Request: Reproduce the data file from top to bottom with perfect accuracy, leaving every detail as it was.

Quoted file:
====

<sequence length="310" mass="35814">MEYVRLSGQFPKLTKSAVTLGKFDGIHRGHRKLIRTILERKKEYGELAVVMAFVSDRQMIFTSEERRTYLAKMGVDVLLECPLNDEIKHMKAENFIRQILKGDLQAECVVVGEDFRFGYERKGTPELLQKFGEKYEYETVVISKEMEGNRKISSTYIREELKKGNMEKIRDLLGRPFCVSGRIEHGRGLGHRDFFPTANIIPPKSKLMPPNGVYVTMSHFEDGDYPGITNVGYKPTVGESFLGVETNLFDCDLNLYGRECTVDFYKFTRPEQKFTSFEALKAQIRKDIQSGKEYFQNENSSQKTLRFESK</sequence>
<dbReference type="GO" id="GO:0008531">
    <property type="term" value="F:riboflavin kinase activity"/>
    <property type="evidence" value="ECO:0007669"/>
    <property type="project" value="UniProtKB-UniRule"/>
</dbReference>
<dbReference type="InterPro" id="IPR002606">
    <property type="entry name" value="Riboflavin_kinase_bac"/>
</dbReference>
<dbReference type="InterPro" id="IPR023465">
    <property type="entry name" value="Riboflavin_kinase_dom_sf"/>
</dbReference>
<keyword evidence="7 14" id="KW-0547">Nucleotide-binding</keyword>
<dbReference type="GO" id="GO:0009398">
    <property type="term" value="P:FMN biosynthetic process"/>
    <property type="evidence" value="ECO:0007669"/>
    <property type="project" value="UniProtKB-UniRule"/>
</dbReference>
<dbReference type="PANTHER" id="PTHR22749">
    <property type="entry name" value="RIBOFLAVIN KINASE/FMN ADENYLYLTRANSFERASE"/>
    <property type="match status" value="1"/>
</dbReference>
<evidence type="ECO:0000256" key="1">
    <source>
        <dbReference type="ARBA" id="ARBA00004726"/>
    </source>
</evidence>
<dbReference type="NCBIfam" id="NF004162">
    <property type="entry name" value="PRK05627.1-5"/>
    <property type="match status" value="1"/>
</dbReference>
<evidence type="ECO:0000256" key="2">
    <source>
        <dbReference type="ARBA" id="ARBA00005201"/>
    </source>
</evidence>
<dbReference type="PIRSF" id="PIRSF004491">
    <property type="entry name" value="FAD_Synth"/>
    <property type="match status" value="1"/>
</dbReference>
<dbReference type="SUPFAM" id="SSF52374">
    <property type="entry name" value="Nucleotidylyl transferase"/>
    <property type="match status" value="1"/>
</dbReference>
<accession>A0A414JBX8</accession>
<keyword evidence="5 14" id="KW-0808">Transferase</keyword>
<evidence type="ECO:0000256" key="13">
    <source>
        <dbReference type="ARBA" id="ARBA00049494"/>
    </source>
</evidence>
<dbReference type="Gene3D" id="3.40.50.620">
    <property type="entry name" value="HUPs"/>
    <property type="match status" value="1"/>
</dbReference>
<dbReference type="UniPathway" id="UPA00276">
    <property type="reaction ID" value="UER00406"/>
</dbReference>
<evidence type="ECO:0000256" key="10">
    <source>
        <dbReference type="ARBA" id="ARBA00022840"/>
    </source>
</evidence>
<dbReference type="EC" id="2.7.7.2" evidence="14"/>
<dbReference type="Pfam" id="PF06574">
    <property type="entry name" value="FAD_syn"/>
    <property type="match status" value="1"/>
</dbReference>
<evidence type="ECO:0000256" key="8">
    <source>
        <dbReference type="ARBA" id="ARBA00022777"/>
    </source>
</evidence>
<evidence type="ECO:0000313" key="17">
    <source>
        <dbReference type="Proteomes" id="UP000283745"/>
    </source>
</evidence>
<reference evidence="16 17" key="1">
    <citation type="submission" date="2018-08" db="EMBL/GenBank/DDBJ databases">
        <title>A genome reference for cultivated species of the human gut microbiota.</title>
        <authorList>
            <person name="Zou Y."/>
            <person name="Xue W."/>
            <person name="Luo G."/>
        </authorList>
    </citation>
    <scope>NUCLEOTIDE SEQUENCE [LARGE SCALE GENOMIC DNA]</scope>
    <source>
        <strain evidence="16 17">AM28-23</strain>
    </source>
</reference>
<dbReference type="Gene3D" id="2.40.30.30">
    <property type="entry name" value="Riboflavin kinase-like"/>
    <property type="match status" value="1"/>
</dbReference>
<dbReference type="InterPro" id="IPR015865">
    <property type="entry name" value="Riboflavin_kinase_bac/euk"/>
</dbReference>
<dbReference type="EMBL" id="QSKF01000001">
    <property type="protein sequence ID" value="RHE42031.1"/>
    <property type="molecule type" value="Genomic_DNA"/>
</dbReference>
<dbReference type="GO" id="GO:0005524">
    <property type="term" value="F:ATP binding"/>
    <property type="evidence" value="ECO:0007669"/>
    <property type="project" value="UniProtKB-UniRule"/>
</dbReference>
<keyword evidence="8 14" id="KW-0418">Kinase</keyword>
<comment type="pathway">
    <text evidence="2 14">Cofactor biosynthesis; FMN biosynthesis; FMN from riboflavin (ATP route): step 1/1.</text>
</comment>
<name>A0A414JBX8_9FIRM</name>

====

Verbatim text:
<sequence length="310" mass="35814">MEYVRLSGQFPKLTKSAVTLGKFDGIHRGHRKLIRTILERKKEYGELAVVMAFVSDRQMIFTSEERRTYLAKMGVDVLLECPLNDEIKHMKAENFIRQILKGDLQAECVVVGEDFRFGYERKGTPELLQKFGEKYEYETVVISKEMEGNRKISSTYIREELKKGNMEKIRDLLGRPFCVSGRIEHGRGLGHRDFFPTANIIPPKSKLMPPNGVYVTMSHFEDGDYPGITNVGYKPTVGESFLGVETNLFDCDLNLYGRECTVDFYKFTRPEQKFTSFEALKAQIRKDIQSGKEYFQNENSSQKTLRFESK</sequence>
<dbReference type="GO" id="GO:0008531">
    <property type="term" value="F:riboflavin kinase activity"/>
    <property type="evidence" value="ECO:0007669"/>
    <property type="project" value="UniProtKB-UniRule"/>
</dbReference>
<dbReference type="InterPro" id="IPR002606">
    <property type="entry name" value="Riboflavin_kinase_bac"/>
</dbReference>
<dbReference type="InterPro" id="IPR023465">
    <property type="entry name" value="Riboflavin_kinase_dom_sf"/>
</dbReference>
<keyword evidence="7 14" id="KW-0547">Nucleotide-binding</keyword>
<dbReference type="GO" id="GO:0009398">
    <property type="term" value="P:FMN biosynthetic process"/>
    <property type="evidence" value="ECO:0007669"/>
    <property type="project" value="UniProtKB-UniRule"/>
</dbReference>
<dbReference type="PANTHER" id="PTHR22749">
    <property type="entry name" value="RIBOFLAVIN KINASE/FMN ADENYLYLTRANSFERASE"/>
    <property type="match status" value="1"/>
</dbReference>
<evidence type="ECO:0000256" key="1">
    <source>
        <dbReference type="ARBA" id="ARBA00004726"/>
    </source>
</evidence>
<dbReference type="NCBIfam" id="NF004162">
    <property type="entry name" value="PRK05627.1-5"/>
    <property type="match status" value="1"/>
</dbReference>
<evidence type="ECO:0000256" key="2">
    <source>
        <dbReference type="ARBA" id="ARBA00005201"/>
    </source>
</evidence>
<dbReference type="PIRSF" id="PIRSF004491">
    <property type="entry name" value="FAD_Synth"/>
    <property type="match status" value="1"/>
</dbReference>
<dbReference type="SUPFAM" id="SSF52374">
    <property type="entry name" value="Nucleotidylyl transferase"/>
    <property type="match status" value="1"/>
</dbReference>
<accession>A0A414JBX8</accession>
<keyword evidence="5 14" id="KW-0808">Transferase</keyword>
<evidence type="ECO:0000256" key="13">
    <source>
        <dbReference type="ARBA" id="ARBA00049494"/>
    </source>
</evidence>
<dbReference type="Gene3D" id="3.40.50.620">
    <property type="entry name" value="HUPs"/>
    <property type="match status" value="1"/>
</dbReference>
<dbReference type="UniPathway" id="UPA00276">
    <property type="reaction ID" value="UER00406"/>
</dbReference>
<evidence type="ECO:0000256" key="10">
    <source>
        <dbReference type="ARBA" id="ARBA00022840"/>
    </source>
</evidence>
<dbReference type="EC" id="2.7.7.2" evidence="14"/>
<dbReference type="Pfam" id="PF06574">
    <property type="entry name" value="FAD_syn"/>
    <property type="match status" value="1"/>
</dbReference>
<evidence type="ECO:0000256" key="8">
    <source>
        <dbReference type="ARBA" id="ARBA00022777"/>
    </source>
</evidence>
<evidence type="ECO:0000313" key="17">
    <source>
        <dbReference type="Proteomes" id="UP000283745"/>
    </source>
</evidence>
<reference evidence="16 17" key="1">
    <citation type="submission" date="2018-08" db="EMBL/GenBank/DDBJ databases">
        <title>A genome reference for cultivated species of the human gut microbiota.</title>
        <authorList>
            <person name="Zou Y."/>
            <person name="Xue W."/>
            <person name="Luo G."/>
        </authorList>
    </citation>
    <scope>NUCLEOTIDE SEQUENCE [LARGE SCALE GENOMIC DNA]</scope>
    <source>
        <strain evidence="16 17">AM28-23</strain>
    </source>
</reference>
<dbReference type="Gene3D" id="2.40.30.30">
    <property type="entry name" value="Riboflavin kinase-like"/>
    <property type="match status" value="1"/>
</dbReference>
<dbReference type="InterPro" id="IPR015865">
    <property type="entry name" value="Riboflavin_kinase_bac/euk"/>
</dbReference>
<dbReference type="EMBL" id="QSKF01000001">
    <property type="protein sequence ID" value="RHE42031.1"/>
    <property type="molecule type" value="Genomic_DNA"/>
</dbReference>
<dbReference type="GO" id="GO:0005524">
    <property type="term" value="F:ATP binding"/>
    <property type="evidence" value="ECO:0007669"/>
    <property type="project" value="UniProtKB-UniRule"/>
</dbReference>
<keyword evidence="8 14" id="KW-0418">Kinase</keyword>
<comment type="pathway">
    <text evidence="2 14">Cofactor biosynthesis; FMN biosynthesis; FMN from riboflavin (ATP route): step 1/1.</text>
</comment>
<name>A0A414JBX8_9FIRM</name>